Trevor's Reviews > Predictably Irrational: The Hidden Forces That Shape Our Decisions

Predictably Irrational by Dan Ariely
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's review
Oct 09, 2008

it was amazing
bookshelves: behavioural-economics, social-theory, science

It is important that you move this one up your list of books that you have to read. This is a particularly great book. My dear friend Graham recommended I read this book. He has recommended four books to me – and the only one I couldn’t finish was “My Cousin, My Gastroenterologist: A novel” by Mark Leyler – but he did recommend, “The Tetherballs of Bougainville” also by Leyler and that is still one of the most remarkable books I’ve ever read. I haven't written a review of that book, but where the hell would I start?

When I’m reading books I often think – you know, I would like to re-write this. I would cut out a lot of the fluff and perhaps change the voice a bit, add some cellos, perhaps even a bassoon (there is nothing that can’t be improved with some cellos and a bassoon). But not this book. I really, really liked this book.

This is a companion to Freakonomics – except I liked this one even more. Which reminds me that I must look how many stars I gave that one so that I can give this one more… If I am going to be irrational I might as well work at being consistently irrational.

Which is the point of this book. Economic Rationalism – otherwise known as the nonsense that got us into this mess – holds that the world is full of rational economic units and you are just one of those units. We always know what is good for us, we are free to choose what we need and we invariably make the choices that reflect our best interests. The absurdity of this view is being played out as I type with the world financial markets in meltdown and with the new Prime Minister of Japan saying today – “Honestly, this for us is beyond our imagination. We have huge fears going ahead," Which I believe is Japanese for, “The fundamentals are all in place. We have nothing to worry about.”

Like Freakonomics this presents a series of experiments to show how we behave under various circumstances in ways that are both less than rational and yet perfectly predictable. I’m going to have to spoil bits of this book, but just to show you how wonderful it is and why you need to run to your local purvayour of tantalising texts to obtain your copy of this fine book.

I guess one could group a lot of the experiments in this book under the general title of Placebo Effect. This makes two books in a row in which the Placebo Effect has been given a starring role and I’m, quite frankly, in seventh heaven. One of the questions this book seeks to answer is whether social stereotypes have an impact on a person’s performance. THIS IS THE SPOILER – SO LOOK AWAY IF YOU MUST.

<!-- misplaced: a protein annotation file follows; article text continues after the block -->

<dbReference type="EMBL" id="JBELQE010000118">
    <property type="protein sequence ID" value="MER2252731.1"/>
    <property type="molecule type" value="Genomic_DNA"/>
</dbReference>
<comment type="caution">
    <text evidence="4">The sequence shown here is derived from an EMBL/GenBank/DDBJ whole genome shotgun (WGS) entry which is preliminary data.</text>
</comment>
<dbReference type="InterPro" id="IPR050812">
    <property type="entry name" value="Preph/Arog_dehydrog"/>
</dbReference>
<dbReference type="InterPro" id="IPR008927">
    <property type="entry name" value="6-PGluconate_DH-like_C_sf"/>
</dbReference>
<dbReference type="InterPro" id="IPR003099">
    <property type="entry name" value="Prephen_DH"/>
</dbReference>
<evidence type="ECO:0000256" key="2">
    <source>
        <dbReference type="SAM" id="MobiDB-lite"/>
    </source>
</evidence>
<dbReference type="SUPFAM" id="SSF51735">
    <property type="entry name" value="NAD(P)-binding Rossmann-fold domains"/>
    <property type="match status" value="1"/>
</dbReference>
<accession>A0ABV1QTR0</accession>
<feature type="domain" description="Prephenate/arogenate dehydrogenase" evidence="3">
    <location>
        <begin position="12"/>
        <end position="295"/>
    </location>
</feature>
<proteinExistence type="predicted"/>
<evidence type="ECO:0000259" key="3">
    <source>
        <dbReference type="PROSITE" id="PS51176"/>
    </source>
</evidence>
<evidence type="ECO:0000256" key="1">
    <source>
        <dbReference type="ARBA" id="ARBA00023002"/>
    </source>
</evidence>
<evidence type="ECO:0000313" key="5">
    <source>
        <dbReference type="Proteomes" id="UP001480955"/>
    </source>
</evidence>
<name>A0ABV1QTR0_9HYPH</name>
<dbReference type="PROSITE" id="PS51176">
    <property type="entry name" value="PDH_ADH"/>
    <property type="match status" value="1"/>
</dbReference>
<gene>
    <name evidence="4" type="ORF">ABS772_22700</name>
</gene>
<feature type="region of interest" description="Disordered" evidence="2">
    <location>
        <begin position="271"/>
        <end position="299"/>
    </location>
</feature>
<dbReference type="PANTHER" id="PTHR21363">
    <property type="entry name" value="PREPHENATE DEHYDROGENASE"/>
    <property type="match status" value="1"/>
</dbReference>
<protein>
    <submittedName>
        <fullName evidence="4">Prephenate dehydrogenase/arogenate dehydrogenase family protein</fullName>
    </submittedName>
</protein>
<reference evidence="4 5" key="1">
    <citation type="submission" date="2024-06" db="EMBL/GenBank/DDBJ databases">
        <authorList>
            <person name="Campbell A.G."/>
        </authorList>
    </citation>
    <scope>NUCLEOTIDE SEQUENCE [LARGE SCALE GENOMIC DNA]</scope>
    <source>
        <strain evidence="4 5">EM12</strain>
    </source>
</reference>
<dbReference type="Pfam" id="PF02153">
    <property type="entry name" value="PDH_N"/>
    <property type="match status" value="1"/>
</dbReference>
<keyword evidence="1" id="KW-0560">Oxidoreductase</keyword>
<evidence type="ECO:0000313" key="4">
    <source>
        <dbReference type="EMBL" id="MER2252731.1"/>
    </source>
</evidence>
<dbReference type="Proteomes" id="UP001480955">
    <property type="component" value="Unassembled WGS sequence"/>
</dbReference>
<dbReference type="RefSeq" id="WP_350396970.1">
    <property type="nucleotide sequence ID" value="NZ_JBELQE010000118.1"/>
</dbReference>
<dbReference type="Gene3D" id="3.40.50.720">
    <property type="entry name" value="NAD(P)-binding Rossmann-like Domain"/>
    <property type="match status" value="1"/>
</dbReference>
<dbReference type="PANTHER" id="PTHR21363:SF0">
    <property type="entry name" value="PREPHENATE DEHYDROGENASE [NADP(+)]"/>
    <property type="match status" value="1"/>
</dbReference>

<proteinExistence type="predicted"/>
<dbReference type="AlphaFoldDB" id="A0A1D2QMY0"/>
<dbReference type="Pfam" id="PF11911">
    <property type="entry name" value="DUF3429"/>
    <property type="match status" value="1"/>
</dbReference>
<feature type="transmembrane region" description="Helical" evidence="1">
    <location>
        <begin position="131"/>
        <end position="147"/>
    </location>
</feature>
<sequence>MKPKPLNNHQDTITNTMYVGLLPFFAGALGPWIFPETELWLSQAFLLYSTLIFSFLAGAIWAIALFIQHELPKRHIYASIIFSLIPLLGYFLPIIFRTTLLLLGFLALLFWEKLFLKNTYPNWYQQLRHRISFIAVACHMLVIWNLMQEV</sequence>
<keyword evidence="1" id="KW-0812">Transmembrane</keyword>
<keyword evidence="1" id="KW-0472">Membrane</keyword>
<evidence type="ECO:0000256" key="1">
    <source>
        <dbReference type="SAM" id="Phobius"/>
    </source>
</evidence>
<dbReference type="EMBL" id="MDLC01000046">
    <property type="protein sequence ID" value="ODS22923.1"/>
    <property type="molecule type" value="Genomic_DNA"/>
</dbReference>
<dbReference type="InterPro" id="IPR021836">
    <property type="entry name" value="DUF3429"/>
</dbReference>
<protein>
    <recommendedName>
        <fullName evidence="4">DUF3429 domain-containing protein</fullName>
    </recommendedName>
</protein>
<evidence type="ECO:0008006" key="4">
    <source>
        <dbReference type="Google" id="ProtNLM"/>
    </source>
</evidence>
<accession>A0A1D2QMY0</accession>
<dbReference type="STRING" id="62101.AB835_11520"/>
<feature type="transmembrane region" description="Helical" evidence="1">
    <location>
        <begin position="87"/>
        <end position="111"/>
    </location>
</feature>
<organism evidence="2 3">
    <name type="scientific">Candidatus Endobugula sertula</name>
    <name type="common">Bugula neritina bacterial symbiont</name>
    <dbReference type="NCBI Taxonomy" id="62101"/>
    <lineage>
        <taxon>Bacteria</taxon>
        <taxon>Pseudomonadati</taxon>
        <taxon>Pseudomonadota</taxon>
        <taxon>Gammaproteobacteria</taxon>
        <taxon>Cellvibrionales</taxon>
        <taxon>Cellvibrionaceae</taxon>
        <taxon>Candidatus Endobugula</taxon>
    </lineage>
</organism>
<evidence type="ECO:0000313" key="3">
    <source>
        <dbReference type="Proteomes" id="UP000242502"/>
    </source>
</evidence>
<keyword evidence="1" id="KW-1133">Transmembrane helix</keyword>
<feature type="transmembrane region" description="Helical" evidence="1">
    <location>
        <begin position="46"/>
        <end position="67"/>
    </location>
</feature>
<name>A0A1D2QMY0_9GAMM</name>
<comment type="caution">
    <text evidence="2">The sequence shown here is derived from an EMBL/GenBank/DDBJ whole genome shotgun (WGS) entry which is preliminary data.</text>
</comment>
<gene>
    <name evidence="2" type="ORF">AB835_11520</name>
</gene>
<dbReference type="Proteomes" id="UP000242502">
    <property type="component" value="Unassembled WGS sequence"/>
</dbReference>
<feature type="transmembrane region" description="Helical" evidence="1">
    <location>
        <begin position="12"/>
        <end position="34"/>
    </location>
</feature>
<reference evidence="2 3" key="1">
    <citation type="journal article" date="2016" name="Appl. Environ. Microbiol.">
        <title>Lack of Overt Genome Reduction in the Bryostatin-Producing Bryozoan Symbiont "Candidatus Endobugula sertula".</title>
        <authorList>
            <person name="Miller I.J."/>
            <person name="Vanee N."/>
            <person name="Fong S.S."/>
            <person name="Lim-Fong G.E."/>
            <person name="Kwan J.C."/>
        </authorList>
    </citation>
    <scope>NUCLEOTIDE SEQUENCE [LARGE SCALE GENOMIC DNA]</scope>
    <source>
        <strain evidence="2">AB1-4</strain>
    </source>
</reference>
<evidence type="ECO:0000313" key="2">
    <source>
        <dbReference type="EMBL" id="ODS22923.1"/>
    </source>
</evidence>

What do we know? Well, we definitely know that all Asians are brilliant at mathematics. This is as true as the fact that anyone with an English accent is a mass murderer – or at least, that is definitely true in that strange world that is American movies and IRA propaganda. The other thing you know about mathematics is that all women are hopelessly, pathetically, mathematically inept. What is it about that Y chromosome?

You might have noticed that the particular Venn Diagram I am describing here has a rather interesting intersection – that is, woman who have a preference for thinking of themselves as Asian. Let’s see if we can’t mess around with the minds of this particular sub-set of humanity.

We are going to give them a bit of a maths test in a minute – but before we do, let’s ‘prime’ them. Let’s ask half of them some questions related to them being Asian (not too obvious, let’s just ask questions like how many languages do you speak, what is your migrant experience – you know, vague enough so we aren’t directly saying “THINK ASIAN, THINK ASIAN” at them, but actually, when you think about it a little bit, that is exactly what we are doing). The other half we will ask questions that make them think about themselves being female – when was the last time you bought Cosmo or ‘Are those really your nails?’

Anyway, then you give them the maths test. And guess what? The Asians who have been primed to think of themselves as women did worse on the test than the women who were primed to think of themselves as Asians.

When I hear things like that a shiver runs down my spine. I know I have learnt something incredibly important and something I’m going to have to think about for days and days and weeks. And this book is over-flowing with exactly that kind of idea. The sort of thing that makes you go – shit, who’d have thought?

I mean, which other book have you read lately that asks a MIT student if he would be willing to have sex with a sheep while he is masturbating to images of naked women displayed on a Mac laptop covered in Glad Wrap? Actually, don’t answer that.

The stuff in this book about stealing and its relationship to money is so interesting I can only just stop myself not telling you about it. We used to have a President of the Liberal Party (don’t be confused by the name, the Liberals here are as far right as the Republicans in the US) called John Elliot who basically stole – never tested in court (but then, he was rich and politically well connected) $66 million and was released on a technicality. Yet another of our Corporate Magnates, Richard Pratt, recently was able to steal $300 million from the Australian people and only had to repay $36 million. This time his crime was tested in court, but he is still seen as some sort of corporate hero here, rather than the thief that he is. How is this possible? Well, this book will help you understand and perhaps even help you see what we can do about these abominations.

I loved this book. It is a romp and the guy telling the stories is just the nicest person to be around while he chats away to you. Okay, sometimes I got a little annoyed with the “You’ll never guess what happened” – style – but this was such a minor criticism I feel petty bringing it up.